Developing a Global Framework for Improving the Lives of Individuals with Autism Spectrum Disorder

Saturday, May 13, 2017: 12:00 PM-1:40 PM
Golden Gate Ballroom (Marriott Marquis Hotel)
T. A. Lavelle1, D. T. Helm2,3, M. W. Azeem4 and K. M. Munir5,6, (1)Institute for Clinical Research and Health Policy Studies, Tufts Medical Center, Boston, MA, (2)Boston Children's Hospital, Boston, MA, (3)Institute for Community Inclusion, Boston, MA, (4)Sidra Medical and Research Center, Doha, Qatar, (5)Division of Developmental Medicine, Boston Children's Hospital, Boston, MA, (6)Harvard Medical School, Boston, MA
Background: With the growing global prevalence of Autism Spectrum Disorder (ASD), international governments and community members have struggled to meet the increasing needs of individuals with this condition, and their families.

Objectives: Our goal was to identify challenges currently facing communities worldwide in meeting the needs of individuals with ASD, and offer policy recommendations that would support these individuals and their families.

Methods: During the winter and spring of 2016 we conducted 23 semi-structured telephone interviews with a convenience sample of clinicians, researchers, policymakers, and non-profit workers with knowledge regarding ASD services in their country, or internationally. Participants were from 12 countries, ranging from low and middle income to high-income countries worldwide. We asked participants questions related to the current level of services provided in their country, barriers faced in expanding these services, and established practices for overcoming these barriers, if available. Interview data were analyzed using thematic analysis. Research was sponsored by the Qatar Foundation’s World Innovation Summit in Health (WISH).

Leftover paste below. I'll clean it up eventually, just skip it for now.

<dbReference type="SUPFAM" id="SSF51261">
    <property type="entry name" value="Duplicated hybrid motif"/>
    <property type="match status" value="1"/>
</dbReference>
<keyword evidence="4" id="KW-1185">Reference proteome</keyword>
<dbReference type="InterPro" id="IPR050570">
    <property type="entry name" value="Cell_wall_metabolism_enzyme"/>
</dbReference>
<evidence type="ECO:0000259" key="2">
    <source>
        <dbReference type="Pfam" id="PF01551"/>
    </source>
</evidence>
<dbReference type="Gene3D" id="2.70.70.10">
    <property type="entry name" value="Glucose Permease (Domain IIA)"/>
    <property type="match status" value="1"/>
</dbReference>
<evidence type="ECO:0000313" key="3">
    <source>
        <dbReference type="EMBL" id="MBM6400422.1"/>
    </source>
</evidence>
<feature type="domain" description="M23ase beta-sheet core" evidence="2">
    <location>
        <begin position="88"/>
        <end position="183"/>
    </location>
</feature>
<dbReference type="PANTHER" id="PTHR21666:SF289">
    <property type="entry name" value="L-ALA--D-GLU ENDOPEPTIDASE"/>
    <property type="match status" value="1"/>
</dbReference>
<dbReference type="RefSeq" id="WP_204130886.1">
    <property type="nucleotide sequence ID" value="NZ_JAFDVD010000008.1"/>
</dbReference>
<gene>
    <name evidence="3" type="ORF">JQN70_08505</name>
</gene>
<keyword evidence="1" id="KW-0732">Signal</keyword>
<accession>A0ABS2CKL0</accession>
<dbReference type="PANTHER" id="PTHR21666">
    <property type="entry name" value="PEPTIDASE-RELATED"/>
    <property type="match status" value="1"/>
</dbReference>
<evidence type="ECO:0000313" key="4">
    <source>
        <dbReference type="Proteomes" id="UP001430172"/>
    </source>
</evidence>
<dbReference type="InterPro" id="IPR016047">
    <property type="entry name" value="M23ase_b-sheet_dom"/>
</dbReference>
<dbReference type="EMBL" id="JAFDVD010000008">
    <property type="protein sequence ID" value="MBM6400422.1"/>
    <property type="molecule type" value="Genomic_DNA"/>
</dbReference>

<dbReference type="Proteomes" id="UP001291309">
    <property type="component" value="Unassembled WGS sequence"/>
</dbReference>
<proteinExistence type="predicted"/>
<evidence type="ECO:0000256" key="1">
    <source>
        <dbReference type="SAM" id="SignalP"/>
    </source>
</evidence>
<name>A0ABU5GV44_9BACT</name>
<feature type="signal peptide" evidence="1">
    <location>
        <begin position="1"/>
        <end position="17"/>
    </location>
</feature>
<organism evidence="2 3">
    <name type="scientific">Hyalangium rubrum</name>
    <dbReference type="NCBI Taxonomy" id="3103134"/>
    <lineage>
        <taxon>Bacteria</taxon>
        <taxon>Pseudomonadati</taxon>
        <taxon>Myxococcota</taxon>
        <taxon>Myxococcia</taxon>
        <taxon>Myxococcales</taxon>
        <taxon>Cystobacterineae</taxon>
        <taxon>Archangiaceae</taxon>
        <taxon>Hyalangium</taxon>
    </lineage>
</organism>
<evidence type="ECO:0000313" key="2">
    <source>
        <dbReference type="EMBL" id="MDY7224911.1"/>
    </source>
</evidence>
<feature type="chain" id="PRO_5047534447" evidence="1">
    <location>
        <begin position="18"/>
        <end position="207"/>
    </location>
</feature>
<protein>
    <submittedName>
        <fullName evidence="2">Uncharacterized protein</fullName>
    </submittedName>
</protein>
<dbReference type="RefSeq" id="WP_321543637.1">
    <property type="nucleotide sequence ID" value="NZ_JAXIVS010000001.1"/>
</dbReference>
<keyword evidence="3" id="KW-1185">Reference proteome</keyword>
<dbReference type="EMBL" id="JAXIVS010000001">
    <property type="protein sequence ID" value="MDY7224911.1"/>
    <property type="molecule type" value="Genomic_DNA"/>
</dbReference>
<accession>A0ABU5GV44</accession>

Results: From our interviews, five main themes emerged related to challenges faced in meeting the growing needs of individuals with ASD worldwide: early identification and diagnosis, offering evidence-based therapies, providing family support systems, enabling access to public education, vocational training and assisted employment, and participating in high-quality research and surveillance. Opportunities to overcome these barriers utilized resources available in the health, educational and social sectors of countries. Based on these challenges and opportunities, we developed three overarching recommendations for policymakers worldwide to coordinate the response to ASD, and affect substantive change: (1) Create an interagency coordinating commission to address ASD nationally, (2) Establish interdisciplinary training and research centers for excellence in ASD, and (3) Establish a global partnership framework to address ASD across the lifespan.

Conclusions: The guidance developed from this work will help governments enact policies that improve the lives of individuals with ASD, their families and their communities.